|Name||Stowupland High School|
|Ofsted Inspection Rating||Requires improvement|
|Inspection Date||12 March 2019|
|Address||Church Road, Stowupland, Stowmarket, Suffolk, IP14 4BQ|
|Religious Character||Does Not Apply|
|Number of Pupils||994 (51% boys 49% girls)|
|Number of Pupils per Teacher||16.3|
|Academy Sponsor||John Milton Academy Trust|
|Percentage Free School Meals||9.9%|
|Percentage English is Not First Language||2%|
Information about this school
The school is a larger-than-average secondary school serving a rural part of Suffolk. Most pupils are White British. Very few are from minority ethnic backgrounds. The proportion of pupils eligible for the pupil premium is broadly average. The proportion of pupils with SEND, including those with an education, health and care plan, is below average. The school converted to an academy in 2016. At its last inspection in 2015, its predecessor school was judged to be good. A new headteacher joined the school in January 2018. The school uses a range of alternative providers, including Albany Pupil Referral Unit, Centre Academy, East Anglia, Olive Alternative Provision, Suffolk and Ipsum, Suffolk.
Summary of key findings for parents and pupils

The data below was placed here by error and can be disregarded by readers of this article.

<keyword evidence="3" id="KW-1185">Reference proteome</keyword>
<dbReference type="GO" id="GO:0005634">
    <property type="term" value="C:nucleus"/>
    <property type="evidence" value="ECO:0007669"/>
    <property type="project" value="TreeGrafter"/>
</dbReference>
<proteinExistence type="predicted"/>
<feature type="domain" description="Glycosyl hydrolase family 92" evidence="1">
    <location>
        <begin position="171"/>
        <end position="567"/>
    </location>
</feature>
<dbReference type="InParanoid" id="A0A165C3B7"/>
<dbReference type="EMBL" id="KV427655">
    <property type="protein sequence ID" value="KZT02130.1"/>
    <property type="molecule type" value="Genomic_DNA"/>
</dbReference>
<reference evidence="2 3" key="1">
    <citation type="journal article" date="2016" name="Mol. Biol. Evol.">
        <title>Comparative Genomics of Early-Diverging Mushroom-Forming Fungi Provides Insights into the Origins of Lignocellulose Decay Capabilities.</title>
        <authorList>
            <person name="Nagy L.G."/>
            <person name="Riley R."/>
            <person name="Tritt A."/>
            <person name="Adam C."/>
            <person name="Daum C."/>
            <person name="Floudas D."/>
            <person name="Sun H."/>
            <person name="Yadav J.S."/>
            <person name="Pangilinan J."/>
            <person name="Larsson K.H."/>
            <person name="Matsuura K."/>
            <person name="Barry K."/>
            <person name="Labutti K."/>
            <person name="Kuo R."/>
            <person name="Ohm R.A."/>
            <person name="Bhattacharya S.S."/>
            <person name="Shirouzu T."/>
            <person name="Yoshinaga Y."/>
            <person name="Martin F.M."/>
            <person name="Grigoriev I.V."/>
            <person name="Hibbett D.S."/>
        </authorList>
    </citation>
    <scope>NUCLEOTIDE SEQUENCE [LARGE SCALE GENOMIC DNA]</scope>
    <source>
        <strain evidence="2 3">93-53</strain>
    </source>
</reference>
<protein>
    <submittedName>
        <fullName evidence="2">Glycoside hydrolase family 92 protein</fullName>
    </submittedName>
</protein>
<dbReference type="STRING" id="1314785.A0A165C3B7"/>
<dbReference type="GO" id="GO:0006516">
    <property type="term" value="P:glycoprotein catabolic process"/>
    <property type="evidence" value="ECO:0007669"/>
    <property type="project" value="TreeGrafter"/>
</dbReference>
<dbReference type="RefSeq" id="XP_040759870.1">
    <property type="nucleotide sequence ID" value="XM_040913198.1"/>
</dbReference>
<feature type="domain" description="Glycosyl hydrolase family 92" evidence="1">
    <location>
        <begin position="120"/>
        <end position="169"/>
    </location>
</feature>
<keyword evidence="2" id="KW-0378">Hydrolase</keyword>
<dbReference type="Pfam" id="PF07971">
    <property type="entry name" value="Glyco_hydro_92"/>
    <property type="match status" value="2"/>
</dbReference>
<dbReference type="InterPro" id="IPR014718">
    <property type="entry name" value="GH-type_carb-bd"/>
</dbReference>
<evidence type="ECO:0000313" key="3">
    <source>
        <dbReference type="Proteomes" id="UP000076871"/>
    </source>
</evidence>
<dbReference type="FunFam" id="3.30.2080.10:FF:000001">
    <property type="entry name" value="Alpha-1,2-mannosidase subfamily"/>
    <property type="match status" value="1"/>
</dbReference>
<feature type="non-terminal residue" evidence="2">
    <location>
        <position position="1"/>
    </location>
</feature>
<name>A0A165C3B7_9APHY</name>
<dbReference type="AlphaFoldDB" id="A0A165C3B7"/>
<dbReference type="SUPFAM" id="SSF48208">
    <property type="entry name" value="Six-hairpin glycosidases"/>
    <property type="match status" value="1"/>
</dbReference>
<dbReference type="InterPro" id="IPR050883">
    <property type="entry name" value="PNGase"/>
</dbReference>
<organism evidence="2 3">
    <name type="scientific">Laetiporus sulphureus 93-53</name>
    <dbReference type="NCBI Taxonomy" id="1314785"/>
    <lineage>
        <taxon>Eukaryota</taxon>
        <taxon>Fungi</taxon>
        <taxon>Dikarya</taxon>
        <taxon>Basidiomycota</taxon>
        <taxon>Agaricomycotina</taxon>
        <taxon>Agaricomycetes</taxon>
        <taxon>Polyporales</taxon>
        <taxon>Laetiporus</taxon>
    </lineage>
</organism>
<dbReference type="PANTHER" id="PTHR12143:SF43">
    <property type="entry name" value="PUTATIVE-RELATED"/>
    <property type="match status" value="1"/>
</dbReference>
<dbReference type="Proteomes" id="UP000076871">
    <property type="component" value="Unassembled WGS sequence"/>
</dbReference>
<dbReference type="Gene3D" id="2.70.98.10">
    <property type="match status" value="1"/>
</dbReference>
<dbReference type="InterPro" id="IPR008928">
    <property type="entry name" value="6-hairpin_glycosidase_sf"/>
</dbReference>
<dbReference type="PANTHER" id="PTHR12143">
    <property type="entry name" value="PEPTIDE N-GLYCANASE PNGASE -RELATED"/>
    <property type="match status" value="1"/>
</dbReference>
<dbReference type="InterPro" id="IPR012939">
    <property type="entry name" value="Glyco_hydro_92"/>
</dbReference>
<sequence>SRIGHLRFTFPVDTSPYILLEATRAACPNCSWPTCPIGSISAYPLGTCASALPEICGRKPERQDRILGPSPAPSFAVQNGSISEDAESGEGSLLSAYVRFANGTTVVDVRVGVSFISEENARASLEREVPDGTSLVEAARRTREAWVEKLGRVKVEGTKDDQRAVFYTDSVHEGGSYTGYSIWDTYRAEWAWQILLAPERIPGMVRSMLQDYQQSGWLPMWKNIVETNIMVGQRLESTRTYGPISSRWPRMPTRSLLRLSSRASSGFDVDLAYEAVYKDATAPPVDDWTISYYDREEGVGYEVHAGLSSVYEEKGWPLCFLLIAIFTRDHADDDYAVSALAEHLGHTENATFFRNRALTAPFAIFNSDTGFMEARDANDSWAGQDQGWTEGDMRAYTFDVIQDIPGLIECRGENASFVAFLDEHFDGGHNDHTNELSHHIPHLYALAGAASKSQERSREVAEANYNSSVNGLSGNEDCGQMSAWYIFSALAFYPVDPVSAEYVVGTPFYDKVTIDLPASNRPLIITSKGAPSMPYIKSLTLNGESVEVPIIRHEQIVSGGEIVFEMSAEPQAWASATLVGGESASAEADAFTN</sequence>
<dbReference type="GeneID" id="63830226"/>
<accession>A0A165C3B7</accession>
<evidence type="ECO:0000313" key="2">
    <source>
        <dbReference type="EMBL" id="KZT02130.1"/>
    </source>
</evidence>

This is a school that requires improvement The school has experienced turbulence during its recent change to a school for 11- to 18-year-olds, and during its conversion to an academy. Changes in leadership and staffing have led to some instability. Experienced leaders have not done enough to secure improvements. Other leaders are new to the school. During this time, pupils have not made good progress. Overall progress improved in 2018, but weaknesses in some subjects have not been fully resolved. Teaching is inconsistent within and across subjects. Assessment information is not used well enough to challenge the most able pupils. Good practice in some subjects is not spread across all areas. The behaviour of a minority of pupils is not always managed well enough. Not all pupils or parents are confident that staff will resolve bullying incidents. The curriculum suits most but not all learners. Changes made to broaden pupils’ choices are leading to improvement. Until recently, the performance of the sixth form has not been good enough. Leaders need more time to show that they can make improvements. Leaders and the trust have not done enough to ensure that teaching leads to good outcomes for pupils, or that pupils’ behaviour is managed consistently. Safeguarding records have not been maintained systematically in the past. The school has the following strengths The recently appointed headteacher, supported by other senior leaders, her governors and the trust, is leading improvements. All pupils, including disadvantaged pupils and those with special educational needs and/or disabilities (SEND), are making improved progress. Good teaching is evident in a range of subjects, particularly humanities, English and mathematics. A small but experienced local governing body knows the school well and increasingly provides challenge for the school leaders.